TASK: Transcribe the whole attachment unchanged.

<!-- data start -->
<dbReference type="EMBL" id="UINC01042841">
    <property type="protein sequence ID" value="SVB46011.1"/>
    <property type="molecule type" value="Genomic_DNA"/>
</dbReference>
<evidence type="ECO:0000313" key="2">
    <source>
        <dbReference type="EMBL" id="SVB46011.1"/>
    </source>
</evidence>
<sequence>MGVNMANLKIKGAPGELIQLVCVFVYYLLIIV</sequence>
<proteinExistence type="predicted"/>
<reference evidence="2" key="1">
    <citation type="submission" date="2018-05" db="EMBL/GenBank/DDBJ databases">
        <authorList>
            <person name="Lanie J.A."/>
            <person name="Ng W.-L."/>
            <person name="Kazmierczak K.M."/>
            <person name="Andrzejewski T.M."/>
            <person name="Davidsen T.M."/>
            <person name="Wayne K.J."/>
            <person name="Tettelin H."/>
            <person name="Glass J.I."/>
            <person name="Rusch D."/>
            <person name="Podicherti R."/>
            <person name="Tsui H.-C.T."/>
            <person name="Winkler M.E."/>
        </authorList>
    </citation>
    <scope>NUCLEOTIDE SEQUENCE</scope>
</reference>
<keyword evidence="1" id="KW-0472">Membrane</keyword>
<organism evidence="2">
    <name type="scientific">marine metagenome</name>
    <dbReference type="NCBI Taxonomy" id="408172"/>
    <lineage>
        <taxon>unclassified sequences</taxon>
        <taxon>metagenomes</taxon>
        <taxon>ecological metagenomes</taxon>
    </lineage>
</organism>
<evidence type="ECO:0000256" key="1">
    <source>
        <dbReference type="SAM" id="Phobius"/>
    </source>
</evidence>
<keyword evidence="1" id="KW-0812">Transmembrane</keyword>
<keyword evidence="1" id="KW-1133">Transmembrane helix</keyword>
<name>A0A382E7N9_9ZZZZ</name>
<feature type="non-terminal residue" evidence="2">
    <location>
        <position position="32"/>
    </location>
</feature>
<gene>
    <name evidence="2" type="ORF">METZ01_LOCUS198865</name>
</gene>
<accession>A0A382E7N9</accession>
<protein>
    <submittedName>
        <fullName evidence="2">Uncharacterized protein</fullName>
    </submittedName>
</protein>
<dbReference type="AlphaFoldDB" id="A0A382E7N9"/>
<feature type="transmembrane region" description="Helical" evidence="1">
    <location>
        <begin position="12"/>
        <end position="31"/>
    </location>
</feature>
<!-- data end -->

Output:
<dbReference type="EMBL" id="UINC01042841">
    <property type="protein sequence ID" value="SVB46011.1"/>
    <property type="molecule type" value="Genomic_DNA"/>
</dbReference>
<evidence type="ECO:0000313" key="2">
    <source>
        <dbReference type="EMBL" id="SVB46011.1"/>
    </source>
</evidence>
<sequence>MGVNMANLKIKGAPGELIQLVCVFVYYLLIIV</sequence>
<proteinExistence type="predicted"/>
<reference evidence="2" key="1">
    <citation type="submission" date="2018-05" db="EMBL/GenBank/DDBJ databases">
        <authorList>
            <person name="Lanie J.A."/>
            <person name="Ng W.-L."/>
            <person name="Kazmierczak K.M."/>
            <person name="Andrzejewski T.M."/>
            <person name="Davidsen T.M."/>
            <person name="Wayne K.J."/>
            <person name="Tettelin H."/>
            <person name="Glass J.I."/>
            <person name="Rusch D."/>
            <person name="Podicherti R."/>
            <person name="Tsui H.-C.T."/>
            <person name="Winkler M.E."/>
        </authorList>
    </citation>
    <scope>NUCLEOTIDE SEQUENCE</scope>
</reference>
<keyword evidence="1" id="KW-0472">Membrane</keyword>
<organism evidence="2">
    <name type="scientific">marine metagenome</name>
    <dbReference type="NCBI Taxonomy" id="408172"/>
    <lineage>
        <taxon>unclassified sequences</taxon>
        <taxon>metagenomes</taxon>
        <taxon>ecological metagenomes</taxon>
    </lineage>
</organism>
<evidence type="ECO:0000256" key="1">
    <source>
        <dbReference type="SAM" id="Phobius"/>
    </source>
</evidence>
<keyword evidence="1" id="KW-0812">Transmembrane</keyword>
<keyword evidence="1" id="KW-1133">Transmembrane helix</keyword>
<name>A0A382E7N9_9ZZZZ</name>
<feature type="non-terminal residue" evidence="2">
    <location>
        <position position="32"/>
    </location>
</feature>
<gene>
    <name evidence="2" type="ORF">METZ01_LOCUS198865</name>
</gene>
<accession>A0A382E7N9</accession>
<protein>
    <submittedName>
        <fullName evidence="2">Uncharacterized protein</fullName>
    </submittedName>
</protein>
<dbReference type="AlphaFoldDB" id="A0A382E7N9"/>
<feature type="transmembrane region" description="Helical" evidence="1">
    <location>
        <begin position="12"/>
        <end position="31"/>
    </location>
</feature>